The Yakima River begins its descent from the crest of the Cascade Mountain Range in western Washington. Flowing on a southeasterly course toward the Columbia River, it passes through the city of Yakima. The Yakima River had suffered a long history of misuse followed by many years of neglect. The city of Yakima, recognizing a lost resource, engaged the Landscape Architecture firm of Jones and Jones to study the river and make suggestions about its future via programming and design.4
Since 1959, the city of Yakima, Washington has contemplated the development of a "river park" alongside the Yakima River. In 1964, a park plan was created but not implemented due to lack of funding.
During the next ten years new suburbs grew on the rural east side of the river. The river had become an obvious greenway candidate between two halves of a city. In 1974, the Army Corps of Engineers completed a floodway study of the Yakima in which the concept of a "freeway park" was presented for the riparian area. This concept evolved over the next year into a "regional greenway park" which was accepted into the Yakima County Plan. This acceptance made funds available for the Jones and Jones river study.
Jones and Jones immediately recognized the recreational and educational potential within the river corridor. Potential recreational uses included lake and river floating and fishing, as well as the construction of bicycle trails, foot trails and game fields. Educational opportunities were equally promising: a nature studies center, interpretive nature trails, viewing areas, and wildlife management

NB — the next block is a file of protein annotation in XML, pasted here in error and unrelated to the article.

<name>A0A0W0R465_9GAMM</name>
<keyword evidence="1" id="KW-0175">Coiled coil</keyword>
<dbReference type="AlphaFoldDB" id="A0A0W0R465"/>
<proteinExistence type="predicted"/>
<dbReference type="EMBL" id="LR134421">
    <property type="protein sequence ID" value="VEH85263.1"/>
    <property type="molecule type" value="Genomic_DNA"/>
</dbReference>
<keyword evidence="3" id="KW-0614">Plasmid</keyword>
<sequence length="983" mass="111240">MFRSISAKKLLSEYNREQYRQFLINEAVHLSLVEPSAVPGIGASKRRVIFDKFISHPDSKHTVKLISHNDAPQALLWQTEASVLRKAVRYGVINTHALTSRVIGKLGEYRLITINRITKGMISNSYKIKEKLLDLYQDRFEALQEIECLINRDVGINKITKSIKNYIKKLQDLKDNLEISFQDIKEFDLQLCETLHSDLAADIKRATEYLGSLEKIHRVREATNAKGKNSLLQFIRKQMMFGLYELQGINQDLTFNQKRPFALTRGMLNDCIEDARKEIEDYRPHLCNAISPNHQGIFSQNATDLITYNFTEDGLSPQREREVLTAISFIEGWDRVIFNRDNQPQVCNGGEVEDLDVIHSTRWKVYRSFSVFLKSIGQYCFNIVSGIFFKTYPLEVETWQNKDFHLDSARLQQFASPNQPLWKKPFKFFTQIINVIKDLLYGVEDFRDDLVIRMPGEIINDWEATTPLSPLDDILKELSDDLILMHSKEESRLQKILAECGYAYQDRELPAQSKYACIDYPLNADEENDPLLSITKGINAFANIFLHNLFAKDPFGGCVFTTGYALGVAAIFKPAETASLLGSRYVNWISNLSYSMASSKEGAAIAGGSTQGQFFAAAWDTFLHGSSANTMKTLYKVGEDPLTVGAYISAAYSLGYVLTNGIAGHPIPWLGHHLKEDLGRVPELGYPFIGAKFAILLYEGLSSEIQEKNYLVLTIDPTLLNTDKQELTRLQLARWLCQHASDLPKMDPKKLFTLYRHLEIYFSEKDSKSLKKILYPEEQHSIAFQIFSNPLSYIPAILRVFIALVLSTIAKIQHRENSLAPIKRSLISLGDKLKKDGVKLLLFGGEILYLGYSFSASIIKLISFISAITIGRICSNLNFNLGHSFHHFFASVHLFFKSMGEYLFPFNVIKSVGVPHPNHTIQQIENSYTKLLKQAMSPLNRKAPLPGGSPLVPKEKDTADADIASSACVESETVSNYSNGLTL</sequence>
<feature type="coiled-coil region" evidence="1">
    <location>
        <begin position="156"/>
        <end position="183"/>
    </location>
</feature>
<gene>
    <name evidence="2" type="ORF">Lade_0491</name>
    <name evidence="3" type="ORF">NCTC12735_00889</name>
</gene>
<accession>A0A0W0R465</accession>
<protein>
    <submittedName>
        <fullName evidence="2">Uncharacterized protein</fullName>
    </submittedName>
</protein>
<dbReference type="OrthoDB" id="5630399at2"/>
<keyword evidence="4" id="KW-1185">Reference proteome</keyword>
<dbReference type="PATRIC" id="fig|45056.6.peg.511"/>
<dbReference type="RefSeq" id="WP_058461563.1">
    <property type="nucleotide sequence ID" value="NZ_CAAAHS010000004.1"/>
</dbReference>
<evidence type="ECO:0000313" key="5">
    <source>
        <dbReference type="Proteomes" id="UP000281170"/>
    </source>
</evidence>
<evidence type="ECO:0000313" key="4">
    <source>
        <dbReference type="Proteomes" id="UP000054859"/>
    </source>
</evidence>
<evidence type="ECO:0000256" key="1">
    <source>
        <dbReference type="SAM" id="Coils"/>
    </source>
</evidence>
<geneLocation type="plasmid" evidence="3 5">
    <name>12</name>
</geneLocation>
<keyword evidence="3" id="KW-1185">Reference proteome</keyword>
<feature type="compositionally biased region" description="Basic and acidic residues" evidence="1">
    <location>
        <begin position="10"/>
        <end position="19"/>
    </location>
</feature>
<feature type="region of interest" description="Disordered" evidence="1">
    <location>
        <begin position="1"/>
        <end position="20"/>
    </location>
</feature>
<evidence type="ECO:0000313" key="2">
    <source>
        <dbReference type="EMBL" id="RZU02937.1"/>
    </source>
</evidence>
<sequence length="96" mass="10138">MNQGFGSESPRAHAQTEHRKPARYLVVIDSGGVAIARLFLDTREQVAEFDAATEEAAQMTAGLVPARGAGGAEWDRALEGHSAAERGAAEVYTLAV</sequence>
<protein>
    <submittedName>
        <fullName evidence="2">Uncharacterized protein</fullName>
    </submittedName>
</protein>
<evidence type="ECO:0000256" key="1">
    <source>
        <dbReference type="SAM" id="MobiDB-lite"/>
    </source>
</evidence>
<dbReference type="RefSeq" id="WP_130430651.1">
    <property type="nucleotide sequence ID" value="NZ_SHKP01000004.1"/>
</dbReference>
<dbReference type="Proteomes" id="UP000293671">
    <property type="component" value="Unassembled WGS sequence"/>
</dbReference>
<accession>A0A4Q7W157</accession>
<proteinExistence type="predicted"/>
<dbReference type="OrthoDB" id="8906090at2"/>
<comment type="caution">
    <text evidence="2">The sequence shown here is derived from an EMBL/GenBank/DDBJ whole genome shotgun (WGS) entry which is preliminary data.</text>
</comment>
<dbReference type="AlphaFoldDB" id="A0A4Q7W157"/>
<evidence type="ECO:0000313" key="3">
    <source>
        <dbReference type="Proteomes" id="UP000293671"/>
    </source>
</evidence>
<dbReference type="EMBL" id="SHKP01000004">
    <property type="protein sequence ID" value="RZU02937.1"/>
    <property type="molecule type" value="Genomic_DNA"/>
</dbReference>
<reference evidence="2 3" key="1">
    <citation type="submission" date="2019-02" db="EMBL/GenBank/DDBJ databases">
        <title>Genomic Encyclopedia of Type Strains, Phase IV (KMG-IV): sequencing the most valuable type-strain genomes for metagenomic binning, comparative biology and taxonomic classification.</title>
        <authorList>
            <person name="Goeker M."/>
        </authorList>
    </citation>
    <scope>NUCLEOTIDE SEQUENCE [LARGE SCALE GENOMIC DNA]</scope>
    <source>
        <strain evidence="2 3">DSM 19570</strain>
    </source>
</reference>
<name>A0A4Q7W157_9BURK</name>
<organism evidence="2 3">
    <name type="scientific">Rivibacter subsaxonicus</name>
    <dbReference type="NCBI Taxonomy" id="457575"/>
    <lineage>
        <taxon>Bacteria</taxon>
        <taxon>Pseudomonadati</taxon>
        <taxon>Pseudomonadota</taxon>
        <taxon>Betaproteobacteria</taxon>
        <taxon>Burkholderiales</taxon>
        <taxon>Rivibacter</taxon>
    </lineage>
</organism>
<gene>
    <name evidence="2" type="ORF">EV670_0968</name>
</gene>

Like many "urban" waterways, the Yakima's "condition" precluded any significant recreational use. Riparian wetlands had been badly polluted, dumping of garbage was rampant, gravel mines destroyed habitat, and ever-present trailer parks were a visual problem. In addition to the ecological and visual problems, Jones and Jones recognized the Yakima's history of floods and channel changes which could threaten any permanent structure placed in the floodplain.

In light of these findings, Jones and Jones made the following proposals to allow ecoloqical recovery: severe restriction on mining operations (and perhaps the elimination thereof), on housing projects, and on dumping.5 Concurrently, the previously mentioned recreational and educational activities were proposed to increase resident awareness of, and use of this major resource, the river corridor. With regard for the river's tendency to flood and change channels, permanent structures (like the Nature Studies Center) would be located outside the floodway.